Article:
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Thursday
May282009

Inside With: Chris Booth, Sketch ComedianBy: Andrew Singer

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THE BOYS OF CITY HALL Top row: Josh Wolinsky, Dan Kramer; Bottom row: Luis Nunez, Chris Booth and Patrick Frankfort | Photo: Liberty Edwards

Sketch comedian Chris Booth has been slugging it out in the New York sketch comedy trenches for several years. His team, City Hall, recently performed at the Montreal Comedy Festival. Booth, a native of Beaufort, S.C., was also recently named comedy curator for The Tank. The Apiary sat down with Booth recently to discuss sketch comedy, how he helped form City Hall and the Tank gig. His responses were edited for space and clarity.

What got you into comedy?
Around five to six years ago, I found a show at The Theater Under Saint Marks called Giant Tuesday Night of Amazing Inventions and Also There Is a Game, hosted by Andres du Bouchet. I was absolutely blown away by the show due to the stark originality of it. Everything about it really spoke to me as an artist, and that was the first time that I said to myself, "I can do this in New York." Before then, my view of comedy was very standup-centric, but also very classic setup-punchline. [At Night of Amazing Inventions] they really took ideas that everyone knows and they took them to an absurdist level. My sense of humor really jibed with that, and after seeing the show several times, I started to make the connection from a writing standpoint of the creation and end-mapping of each joke. Once I saw how it worked, I realized I could begin to work it myself.

Tell us a little about your sketch group City Hall.
City Hall is very much a collaboration of the five members of the group. Not to sound pretentious or anything, but we all support and push each other to different artistic and comedic heights. We sat down with City Hall and basically started discussing what we found funny, the things we found funny -- not necessarily other comedians we found funny, but the situations in life that we found humorous. The group really sort of grew organically from there, which is probably the biggest difference from any other project I've worked on.

How did City Hall form?
Josh Wolinsky and I were in a Fringe show together called Fringe a la Carte, which meant we did street performances. It was very bizarre. We were in City Hall Park in fact, doing a performance. We were sitting there, just making each other laugh, back and forth. We had a great time, and we were actually working together with another improv group. That relationship carried over into Punching the Midget [another sketch group], which carried into City Hall. He and I knew several people that we wanted to work with. And we both wanted to keep things light and breezy, focusing on what we found funny. We figured that odds were against us making it, so we might as well have as much fun as we can.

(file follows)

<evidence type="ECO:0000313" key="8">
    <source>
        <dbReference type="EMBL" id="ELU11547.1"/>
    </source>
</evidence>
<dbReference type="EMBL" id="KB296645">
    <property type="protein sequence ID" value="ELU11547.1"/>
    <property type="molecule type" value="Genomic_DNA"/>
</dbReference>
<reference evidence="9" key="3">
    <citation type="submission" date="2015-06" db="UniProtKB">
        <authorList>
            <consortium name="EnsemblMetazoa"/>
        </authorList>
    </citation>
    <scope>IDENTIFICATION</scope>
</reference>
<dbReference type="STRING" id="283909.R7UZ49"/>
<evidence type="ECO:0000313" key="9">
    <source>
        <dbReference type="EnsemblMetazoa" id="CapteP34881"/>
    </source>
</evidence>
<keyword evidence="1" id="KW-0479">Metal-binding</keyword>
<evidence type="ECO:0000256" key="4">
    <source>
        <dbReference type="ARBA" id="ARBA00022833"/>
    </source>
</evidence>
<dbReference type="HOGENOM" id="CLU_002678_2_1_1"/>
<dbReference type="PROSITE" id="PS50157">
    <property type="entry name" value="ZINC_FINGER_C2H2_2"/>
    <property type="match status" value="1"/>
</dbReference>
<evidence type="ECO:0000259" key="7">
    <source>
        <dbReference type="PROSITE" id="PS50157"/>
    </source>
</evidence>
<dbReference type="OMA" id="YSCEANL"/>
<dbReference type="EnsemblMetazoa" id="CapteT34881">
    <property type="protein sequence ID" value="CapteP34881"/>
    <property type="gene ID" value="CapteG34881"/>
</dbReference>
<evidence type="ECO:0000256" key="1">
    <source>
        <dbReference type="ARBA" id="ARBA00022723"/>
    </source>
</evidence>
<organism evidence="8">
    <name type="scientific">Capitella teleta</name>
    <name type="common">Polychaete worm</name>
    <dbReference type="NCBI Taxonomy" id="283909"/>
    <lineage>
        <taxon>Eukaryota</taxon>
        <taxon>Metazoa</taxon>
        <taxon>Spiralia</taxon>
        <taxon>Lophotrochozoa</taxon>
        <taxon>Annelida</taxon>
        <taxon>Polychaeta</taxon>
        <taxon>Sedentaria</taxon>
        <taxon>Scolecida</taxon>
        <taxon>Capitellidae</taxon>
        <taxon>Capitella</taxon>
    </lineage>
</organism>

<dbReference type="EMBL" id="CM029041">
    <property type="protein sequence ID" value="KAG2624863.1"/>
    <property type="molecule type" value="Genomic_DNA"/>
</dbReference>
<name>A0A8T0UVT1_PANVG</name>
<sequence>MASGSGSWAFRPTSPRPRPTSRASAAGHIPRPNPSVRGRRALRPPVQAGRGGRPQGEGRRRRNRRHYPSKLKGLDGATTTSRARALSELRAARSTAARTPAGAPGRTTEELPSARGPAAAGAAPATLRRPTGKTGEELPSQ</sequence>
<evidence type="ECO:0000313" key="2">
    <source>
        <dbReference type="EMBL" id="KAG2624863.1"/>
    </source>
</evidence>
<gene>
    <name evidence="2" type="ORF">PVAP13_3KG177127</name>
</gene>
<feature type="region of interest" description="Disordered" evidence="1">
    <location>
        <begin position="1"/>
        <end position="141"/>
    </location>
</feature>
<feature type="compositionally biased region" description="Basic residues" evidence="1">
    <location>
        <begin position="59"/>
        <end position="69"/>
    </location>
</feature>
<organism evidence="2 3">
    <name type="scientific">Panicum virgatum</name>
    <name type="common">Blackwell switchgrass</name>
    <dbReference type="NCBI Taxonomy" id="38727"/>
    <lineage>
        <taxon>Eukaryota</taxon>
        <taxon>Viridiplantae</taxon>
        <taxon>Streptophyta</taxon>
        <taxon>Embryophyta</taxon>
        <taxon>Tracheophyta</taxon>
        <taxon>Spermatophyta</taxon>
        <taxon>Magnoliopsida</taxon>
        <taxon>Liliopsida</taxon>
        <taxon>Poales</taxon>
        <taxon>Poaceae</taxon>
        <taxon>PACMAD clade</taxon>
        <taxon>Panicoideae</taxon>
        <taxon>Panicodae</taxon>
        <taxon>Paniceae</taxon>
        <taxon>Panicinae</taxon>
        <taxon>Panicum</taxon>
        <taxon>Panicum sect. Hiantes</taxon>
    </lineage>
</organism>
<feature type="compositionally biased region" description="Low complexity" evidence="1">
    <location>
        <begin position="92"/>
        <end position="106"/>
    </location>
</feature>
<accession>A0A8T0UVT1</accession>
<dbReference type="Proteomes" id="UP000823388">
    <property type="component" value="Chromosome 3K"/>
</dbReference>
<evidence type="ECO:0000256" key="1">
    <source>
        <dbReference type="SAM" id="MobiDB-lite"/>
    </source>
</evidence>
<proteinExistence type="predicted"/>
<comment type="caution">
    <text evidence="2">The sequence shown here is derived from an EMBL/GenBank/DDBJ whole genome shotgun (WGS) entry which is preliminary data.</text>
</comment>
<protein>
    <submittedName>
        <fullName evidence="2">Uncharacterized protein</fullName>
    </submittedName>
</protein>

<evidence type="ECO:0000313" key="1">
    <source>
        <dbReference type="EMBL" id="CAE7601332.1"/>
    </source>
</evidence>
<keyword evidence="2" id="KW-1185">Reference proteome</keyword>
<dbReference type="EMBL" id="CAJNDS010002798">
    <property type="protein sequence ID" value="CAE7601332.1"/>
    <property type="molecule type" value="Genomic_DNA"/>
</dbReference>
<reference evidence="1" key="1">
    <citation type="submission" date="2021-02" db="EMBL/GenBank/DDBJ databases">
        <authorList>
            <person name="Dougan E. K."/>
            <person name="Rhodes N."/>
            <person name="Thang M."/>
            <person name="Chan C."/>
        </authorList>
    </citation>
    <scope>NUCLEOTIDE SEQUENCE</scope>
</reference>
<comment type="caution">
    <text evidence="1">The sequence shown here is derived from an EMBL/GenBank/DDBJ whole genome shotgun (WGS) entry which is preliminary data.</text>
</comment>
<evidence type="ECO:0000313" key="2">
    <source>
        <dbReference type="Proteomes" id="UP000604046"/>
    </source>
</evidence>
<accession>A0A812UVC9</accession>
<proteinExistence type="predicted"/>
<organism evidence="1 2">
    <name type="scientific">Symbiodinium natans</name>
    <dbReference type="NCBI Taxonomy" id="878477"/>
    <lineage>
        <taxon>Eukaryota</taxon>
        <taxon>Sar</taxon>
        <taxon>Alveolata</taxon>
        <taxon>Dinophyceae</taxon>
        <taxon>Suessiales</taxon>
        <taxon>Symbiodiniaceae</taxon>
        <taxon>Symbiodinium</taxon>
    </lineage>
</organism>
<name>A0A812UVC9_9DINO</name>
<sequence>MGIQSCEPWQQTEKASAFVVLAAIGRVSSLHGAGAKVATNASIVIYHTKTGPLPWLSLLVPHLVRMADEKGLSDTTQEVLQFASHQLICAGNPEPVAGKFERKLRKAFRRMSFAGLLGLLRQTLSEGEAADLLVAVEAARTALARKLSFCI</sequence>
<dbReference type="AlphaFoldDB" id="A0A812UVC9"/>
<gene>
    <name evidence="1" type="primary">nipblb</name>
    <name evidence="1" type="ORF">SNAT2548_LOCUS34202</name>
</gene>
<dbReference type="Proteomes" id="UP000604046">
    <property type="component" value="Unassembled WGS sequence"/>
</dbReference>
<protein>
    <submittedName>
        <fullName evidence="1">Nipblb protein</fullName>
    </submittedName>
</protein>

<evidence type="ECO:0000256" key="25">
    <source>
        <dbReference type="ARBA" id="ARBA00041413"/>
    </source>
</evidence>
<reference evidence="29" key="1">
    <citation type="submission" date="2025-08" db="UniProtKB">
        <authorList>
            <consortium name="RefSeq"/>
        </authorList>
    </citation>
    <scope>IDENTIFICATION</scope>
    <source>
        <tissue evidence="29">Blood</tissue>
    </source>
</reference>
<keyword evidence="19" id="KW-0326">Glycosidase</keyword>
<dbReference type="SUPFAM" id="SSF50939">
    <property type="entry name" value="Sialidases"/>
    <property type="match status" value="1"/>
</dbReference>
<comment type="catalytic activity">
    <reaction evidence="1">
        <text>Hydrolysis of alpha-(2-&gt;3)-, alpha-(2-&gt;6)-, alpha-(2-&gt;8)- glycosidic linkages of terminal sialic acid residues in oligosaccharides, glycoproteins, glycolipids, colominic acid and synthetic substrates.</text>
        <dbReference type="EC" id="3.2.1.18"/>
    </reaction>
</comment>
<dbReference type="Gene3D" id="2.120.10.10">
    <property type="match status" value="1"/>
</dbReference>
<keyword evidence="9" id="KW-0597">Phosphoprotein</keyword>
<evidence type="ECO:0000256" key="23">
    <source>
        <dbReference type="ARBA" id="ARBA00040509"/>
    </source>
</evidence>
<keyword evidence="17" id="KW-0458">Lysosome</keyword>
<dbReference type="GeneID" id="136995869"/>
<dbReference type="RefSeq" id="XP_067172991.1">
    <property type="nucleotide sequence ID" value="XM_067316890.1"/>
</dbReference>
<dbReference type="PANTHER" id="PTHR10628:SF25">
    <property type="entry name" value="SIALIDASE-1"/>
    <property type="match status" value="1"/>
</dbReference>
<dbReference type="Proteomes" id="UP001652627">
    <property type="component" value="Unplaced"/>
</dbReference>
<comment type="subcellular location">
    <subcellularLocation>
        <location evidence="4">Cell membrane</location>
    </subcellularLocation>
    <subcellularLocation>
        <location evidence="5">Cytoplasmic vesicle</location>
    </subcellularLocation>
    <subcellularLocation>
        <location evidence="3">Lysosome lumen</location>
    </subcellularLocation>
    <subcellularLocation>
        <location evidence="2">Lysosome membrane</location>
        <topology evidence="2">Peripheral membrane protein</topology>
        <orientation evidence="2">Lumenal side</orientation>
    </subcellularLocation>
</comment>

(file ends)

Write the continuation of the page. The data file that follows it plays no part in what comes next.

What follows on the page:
You've had a few members come and go throughout the years. Has that ever radically affected the dynamics?
We've had four core people in the group, and a rotating fifth cast member, sort-of. It's never happened by design. The first person dropped out of comedy and started a band, and the next person ended up getting married and moving away. The people we bring into the group are just people we want to work with or people we were interested in.

You've recently been named comedy curator for The Tank.
This is brand new. The current one is leaving in a few months, so I'm transitioning in. The Tank is a non-profit theater dedicated to showcasing new talent. It's not driven by a drink minimum, bringer shows or the need to get people to enroll in a class. It's purely non-profit theater to give people the experience of performing. Possibly even for those who have never stepped out in front of an audience before. As comedy curator, it's my job to book acts for the space. We have two theaters, one black box space upstairs with 50 seats and one on the first floor with 100 seats.

How do you pick shows?
Groups must have the drive and desire to put up a complete show. And I'm specifically looking for groups that may not have the ability to perform elsewhere. Maybe they have been formed from one of the three big improv schools but don't necessarily have a place to call home. I also look for groups that have a distinct comedic voice. I'll have many conversations to help find a way to pair them up with more established groups, so that the two can build on each other, both creatively and in terms of mixing together fanbases.

--Andrew Singer is a contributing editor for The Apiary. He performs regularly as "Soce the Elemental Wizard" and blogs for OutHipHop.com. He recently wrote about Dave Holmes.

RELATED
City Hall Facebook page
Official Web site for The Tank

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